For those of you who aren’t necessarily new to the world of pinball machines, but definitely feel that there’s more to learn, this next section is for you. When it comes to trying to determine what pinball machine you should buy, we suggest models built in the ‘80s and onwards. Pinball machines made during this time began to shift towards solid-state hardware, making their overall maintenance and repair a lot easier for their owners.
Why solid-state pinball machines?
Solid-state pinball machines are a lot easier to maintain than older models that required complicated electro-mechanical components. For the intermediate pinball machine collector or enthusiast, these models are highly recommended because they are easier to repair. Many components for solid-state pinball machines can easily be removed and replaced should they eventually break down.
How does price play a factor?
Machines made around the ‘80s are in a little bit of a sweet-spot when it comes to value. These machines aren’t so new that you have to pay large amounts to get them right off the assembly line, but they also aren’t so old that you have to invest a ton of money to have them repaired. If the level of maintenance expertise wasn’t required, pinball machines made during this time period would also be a good fit for new collectors, as well.
An intermediate collector may also already have established connections in the community, which can help them gather more information on a particular model that they’re interested in. Middle-aged pinball machines can vary in price depending on the model’s popularity and demand, and so being able to ask fellow pinball machine enthusiasts for advice or more information makes the whole collection process a lot easier.
Guide for Experienced Collectors
An experienced collector should by pinball machines not based on year, but the machine’s condition. Whether you’ve found an old electro-mechanical pinball machine, a machine made in the ‘80s, and some of the newer models that are currently being produced and placed on the market, an experience collector should feel comfortable maintaining machines of all ages.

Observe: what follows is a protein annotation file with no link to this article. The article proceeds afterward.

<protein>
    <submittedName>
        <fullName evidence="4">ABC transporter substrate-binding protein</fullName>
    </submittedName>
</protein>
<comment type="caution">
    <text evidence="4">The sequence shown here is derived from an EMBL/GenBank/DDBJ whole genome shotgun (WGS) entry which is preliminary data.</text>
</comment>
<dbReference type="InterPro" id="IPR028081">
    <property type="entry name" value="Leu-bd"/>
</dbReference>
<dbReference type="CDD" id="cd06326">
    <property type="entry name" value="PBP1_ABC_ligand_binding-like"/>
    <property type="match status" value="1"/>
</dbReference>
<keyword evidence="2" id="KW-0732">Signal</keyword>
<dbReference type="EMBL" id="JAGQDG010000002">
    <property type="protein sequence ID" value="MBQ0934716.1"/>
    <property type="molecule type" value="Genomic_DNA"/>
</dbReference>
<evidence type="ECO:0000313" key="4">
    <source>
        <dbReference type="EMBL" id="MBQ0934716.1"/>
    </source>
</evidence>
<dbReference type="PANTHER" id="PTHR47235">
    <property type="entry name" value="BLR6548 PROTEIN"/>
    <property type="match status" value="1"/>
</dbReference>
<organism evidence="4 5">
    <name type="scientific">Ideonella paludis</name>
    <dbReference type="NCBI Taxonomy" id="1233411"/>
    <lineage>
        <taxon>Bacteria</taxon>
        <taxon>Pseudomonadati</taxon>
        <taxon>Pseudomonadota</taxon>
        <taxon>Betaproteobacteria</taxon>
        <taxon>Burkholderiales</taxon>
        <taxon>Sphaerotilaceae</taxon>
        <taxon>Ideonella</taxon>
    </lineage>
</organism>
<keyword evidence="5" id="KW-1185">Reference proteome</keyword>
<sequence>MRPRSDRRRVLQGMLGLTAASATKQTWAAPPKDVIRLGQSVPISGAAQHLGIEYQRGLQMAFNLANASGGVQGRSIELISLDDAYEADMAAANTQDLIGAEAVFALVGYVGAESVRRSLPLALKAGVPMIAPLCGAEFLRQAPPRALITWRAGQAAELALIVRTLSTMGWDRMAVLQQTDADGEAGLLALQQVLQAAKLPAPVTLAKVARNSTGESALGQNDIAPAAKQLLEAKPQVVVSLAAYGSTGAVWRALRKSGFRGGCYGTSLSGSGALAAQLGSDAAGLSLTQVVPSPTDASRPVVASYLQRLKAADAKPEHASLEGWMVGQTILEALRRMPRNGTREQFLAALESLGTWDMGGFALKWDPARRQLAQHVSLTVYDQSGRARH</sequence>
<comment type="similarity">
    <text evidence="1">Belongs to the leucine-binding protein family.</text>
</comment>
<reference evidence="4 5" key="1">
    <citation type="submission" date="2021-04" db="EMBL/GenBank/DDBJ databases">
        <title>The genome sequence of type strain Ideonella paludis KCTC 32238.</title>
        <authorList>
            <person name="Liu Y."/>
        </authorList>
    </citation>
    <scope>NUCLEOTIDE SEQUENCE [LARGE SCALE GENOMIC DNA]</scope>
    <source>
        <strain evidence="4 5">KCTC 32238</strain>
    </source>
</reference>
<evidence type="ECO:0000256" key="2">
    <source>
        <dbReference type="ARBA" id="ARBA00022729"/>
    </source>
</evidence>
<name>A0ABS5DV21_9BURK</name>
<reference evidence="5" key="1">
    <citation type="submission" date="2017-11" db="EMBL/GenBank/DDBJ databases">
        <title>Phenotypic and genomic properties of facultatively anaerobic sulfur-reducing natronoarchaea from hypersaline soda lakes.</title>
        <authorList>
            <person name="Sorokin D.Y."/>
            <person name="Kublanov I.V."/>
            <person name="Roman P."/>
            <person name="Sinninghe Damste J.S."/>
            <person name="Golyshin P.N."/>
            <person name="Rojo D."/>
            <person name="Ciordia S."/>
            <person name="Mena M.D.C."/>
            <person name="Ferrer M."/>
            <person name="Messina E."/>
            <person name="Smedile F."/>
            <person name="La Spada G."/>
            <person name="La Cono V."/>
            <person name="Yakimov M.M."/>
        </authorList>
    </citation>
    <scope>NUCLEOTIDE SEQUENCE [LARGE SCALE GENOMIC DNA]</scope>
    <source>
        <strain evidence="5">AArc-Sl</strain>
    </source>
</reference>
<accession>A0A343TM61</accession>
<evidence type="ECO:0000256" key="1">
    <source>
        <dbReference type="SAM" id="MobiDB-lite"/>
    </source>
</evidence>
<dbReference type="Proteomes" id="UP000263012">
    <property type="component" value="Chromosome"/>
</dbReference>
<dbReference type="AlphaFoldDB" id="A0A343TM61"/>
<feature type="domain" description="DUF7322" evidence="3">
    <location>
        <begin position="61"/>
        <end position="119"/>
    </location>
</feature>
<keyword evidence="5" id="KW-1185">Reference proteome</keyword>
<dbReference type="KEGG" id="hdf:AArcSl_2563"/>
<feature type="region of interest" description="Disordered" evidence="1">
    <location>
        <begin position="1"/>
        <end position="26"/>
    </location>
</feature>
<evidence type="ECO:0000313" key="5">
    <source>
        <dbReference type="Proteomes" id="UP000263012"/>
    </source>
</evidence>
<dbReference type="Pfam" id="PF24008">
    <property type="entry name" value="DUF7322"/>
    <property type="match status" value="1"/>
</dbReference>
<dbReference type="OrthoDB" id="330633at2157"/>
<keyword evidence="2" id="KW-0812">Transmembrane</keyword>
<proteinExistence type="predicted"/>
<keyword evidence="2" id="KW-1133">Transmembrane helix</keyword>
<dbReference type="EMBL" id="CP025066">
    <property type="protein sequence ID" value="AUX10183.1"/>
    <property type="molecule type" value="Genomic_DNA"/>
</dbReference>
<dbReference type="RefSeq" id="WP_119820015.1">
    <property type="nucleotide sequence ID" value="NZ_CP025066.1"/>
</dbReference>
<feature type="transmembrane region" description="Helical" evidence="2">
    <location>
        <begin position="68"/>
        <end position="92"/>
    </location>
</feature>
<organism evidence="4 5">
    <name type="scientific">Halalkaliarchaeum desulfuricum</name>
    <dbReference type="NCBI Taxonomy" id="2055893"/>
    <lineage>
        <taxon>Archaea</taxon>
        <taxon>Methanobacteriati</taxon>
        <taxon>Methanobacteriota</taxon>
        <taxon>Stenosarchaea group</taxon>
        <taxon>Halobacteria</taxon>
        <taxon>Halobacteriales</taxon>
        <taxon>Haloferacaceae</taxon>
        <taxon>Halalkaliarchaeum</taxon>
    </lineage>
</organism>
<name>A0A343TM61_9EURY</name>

Machines Made Before the ‘80s
Pinball machines used to be made using an elaborate system of relays and feedback loops. Not only did this mean that older pinball machines were a lot heavier because of all of the internal components it had to house, but it was also a lot more difficult to have them repaired should something break down.
Unless you happen to get lucky and buy an older machine that still has its user manual, have the funds to hire a technician, or a degree in electric engineering, older machines really should be bought by experienced collectors only. In most aspects, they are a lot harder to take care of, and many of their parts are a lot more difficult to replace, meaning older models may not be suitable for first-time or intermediate collectors with few resources to fall back on.
Experienced Collectors and the Pinball Community
There’s nothing wrong with asking for a little help or advice, especially when it comes to the maintenance and repair of older pinball machines. Experienced pinball machine collectors often have a lot of connections in the pinball machine community that they can rely on should they ever need help. New or intermediate collectors may not have the same amount of reach yet, and therefore may not have the resources needed to handle owning older pinball machine models.
Older Pinball Machines Fluctuate in Price
It’s hard to know with older pinball machines if you’re getting a good deal. Just because a model is older, it doesn’t necessarily mean that it’s worth the seller’s asking price. Experience pinball machine collectors know that there are a variety of factors that determine a machine’s value, and are better able to determine if an older model has been listed appropriately.
Some older pinball machines could be worth only a couple hundred of dollars, while other models that were made in small quantities and have high demand can justifiably be worth a couple thousand. New and intermediate collectors may not have done enough research to know if the price of an older model is fair, and therefore should really only be collected by those who already have a lot of experience.